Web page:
It is therefore clear that there is a serious problem of a democratic deficit within the European Union. The issue of halfway integration has become a difficulty for the development of democracy at EU level. There have been advances in the economic sphere in this regard but virtually every other sphere has been left behind (Bache and George, 2006:71). Such halfway integration is not politically stable and leaves the European Union at a crossroads in its development. It is clear that for the EU to become truly democratised a serious institutional reform will have to take place. Various models of reform for a new European Union have been discussed. Chryssochoou has established four possible models of in order to resolve the issue of the Union’s democratic deficit. First, the parliamentary model, this has a strong emphasis on the European Parliament’s role in the Union. Chryssochoou argues that despite having certain parliamentary characteristics, the EU is not a parliamentary system. This model would extend majority rule to all areas of the Union. This model is however, highly unlikely as it would require a strong European demos which does not yet exist. Second, the confederal model, this involves merging different states into a more structured form of union, without the loss of individual sovereignty. This model is based “on a unity of states rather than a unity of people” (Bache and George, 2006:73). It emphasises the intergovernmental structure of the European Union’s treaties and favours the diffusion of authoritative decision making to the member states rather than EU level. Chryssochoou believes that the main characteristic of this model is that it provides states with a variety of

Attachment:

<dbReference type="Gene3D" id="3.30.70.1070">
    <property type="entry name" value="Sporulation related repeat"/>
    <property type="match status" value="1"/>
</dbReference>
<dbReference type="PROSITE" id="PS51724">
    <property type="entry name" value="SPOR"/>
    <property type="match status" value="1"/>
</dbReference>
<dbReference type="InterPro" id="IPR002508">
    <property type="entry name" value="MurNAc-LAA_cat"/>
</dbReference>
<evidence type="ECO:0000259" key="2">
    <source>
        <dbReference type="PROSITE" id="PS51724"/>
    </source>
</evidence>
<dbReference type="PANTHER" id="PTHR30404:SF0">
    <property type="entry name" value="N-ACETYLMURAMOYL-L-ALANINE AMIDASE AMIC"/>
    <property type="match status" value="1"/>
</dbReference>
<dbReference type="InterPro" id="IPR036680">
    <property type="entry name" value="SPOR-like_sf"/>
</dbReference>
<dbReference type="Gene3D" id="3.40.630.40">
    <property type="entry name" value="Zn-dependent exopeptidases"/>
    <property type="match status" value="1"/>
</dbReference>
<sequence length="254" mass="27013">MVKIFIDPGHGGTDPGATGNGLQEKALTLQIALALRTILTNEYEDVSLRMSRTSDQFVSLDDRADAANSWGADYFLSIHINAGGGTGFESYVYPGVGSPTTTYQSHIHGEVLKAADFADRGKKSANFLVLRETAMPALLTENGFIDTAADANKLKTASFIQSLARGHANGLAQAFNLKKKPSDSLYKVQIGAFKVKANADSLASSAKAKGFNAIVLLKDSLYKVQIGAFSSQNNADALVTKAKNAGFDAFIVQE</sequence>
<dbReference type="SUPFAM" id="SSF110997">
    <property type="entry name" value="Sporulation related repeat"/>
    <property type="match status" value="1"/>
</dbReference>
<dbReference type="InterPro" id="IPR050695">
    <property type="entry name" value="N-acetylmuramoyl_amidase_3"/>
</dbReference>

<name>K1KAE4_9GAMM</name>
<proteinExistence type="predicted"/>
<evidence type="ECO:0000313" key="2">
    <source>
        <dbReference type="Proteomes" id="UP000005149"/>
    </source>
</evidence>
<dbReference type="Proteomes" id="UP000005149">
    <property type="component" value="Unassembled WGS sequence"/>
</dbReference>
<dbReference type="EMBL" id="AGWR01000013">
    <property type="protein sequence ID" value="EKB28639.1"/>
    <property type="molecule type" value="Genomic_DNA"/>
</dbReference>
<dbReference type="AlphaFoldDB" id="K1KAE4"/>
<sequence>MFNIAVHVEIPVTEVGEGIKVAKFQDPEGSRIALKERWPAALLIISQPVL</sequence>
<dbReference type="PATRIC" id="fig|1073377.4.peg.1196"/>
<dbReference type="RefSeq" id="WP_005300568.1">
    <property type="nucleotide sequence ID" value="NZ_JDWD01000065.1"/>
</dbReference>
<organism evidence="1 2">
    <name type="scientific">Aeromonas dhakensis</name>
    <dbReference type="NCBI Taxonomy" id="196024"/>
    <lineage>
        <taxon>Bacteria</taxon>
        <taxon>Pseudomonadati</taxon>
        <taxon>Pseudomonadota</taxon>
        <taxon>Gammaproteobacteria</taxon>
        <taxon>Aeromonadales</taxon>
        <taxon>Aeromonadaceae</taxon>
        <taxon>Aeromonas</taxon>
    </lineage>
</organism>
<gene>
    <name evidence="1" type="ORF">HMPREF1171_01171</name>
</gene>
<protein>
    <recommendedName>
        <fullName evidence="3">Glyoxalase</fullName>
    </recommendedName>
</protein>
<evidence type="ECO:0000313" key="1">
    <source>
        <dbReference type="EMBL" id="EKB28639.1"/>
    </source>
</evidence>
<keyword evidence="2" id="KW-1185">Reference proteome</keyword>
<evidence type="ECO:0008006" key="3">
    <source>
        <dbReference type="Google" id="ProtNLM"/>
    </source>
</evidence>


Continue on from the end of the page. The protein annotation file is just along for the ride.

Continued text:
opportunities for advantageous cooperation and that it allows for greater involvement of national parliaments. The third model which Chryssochoou proposes is the federal model, in which a union of the people within one body politics would be created. It would aim to create a cooperative ethos between the EU and the states which would become somewhat inferior. The final model proposed is that of the consociational model. In this model the Union would attempt to balance the conflicting demands of different interest groups within it, with an emphasis on the protection of the minority. Segmental autonomy would give absolute power to groups over aparticular area. This model would also have mutual vetoes which would mean unanimous approval is necessary for all important decisions. Chryssochoou believes that there is evidence to suggest that the European Union is already possesses a form of consociational democracy, this can be seen on the makeup of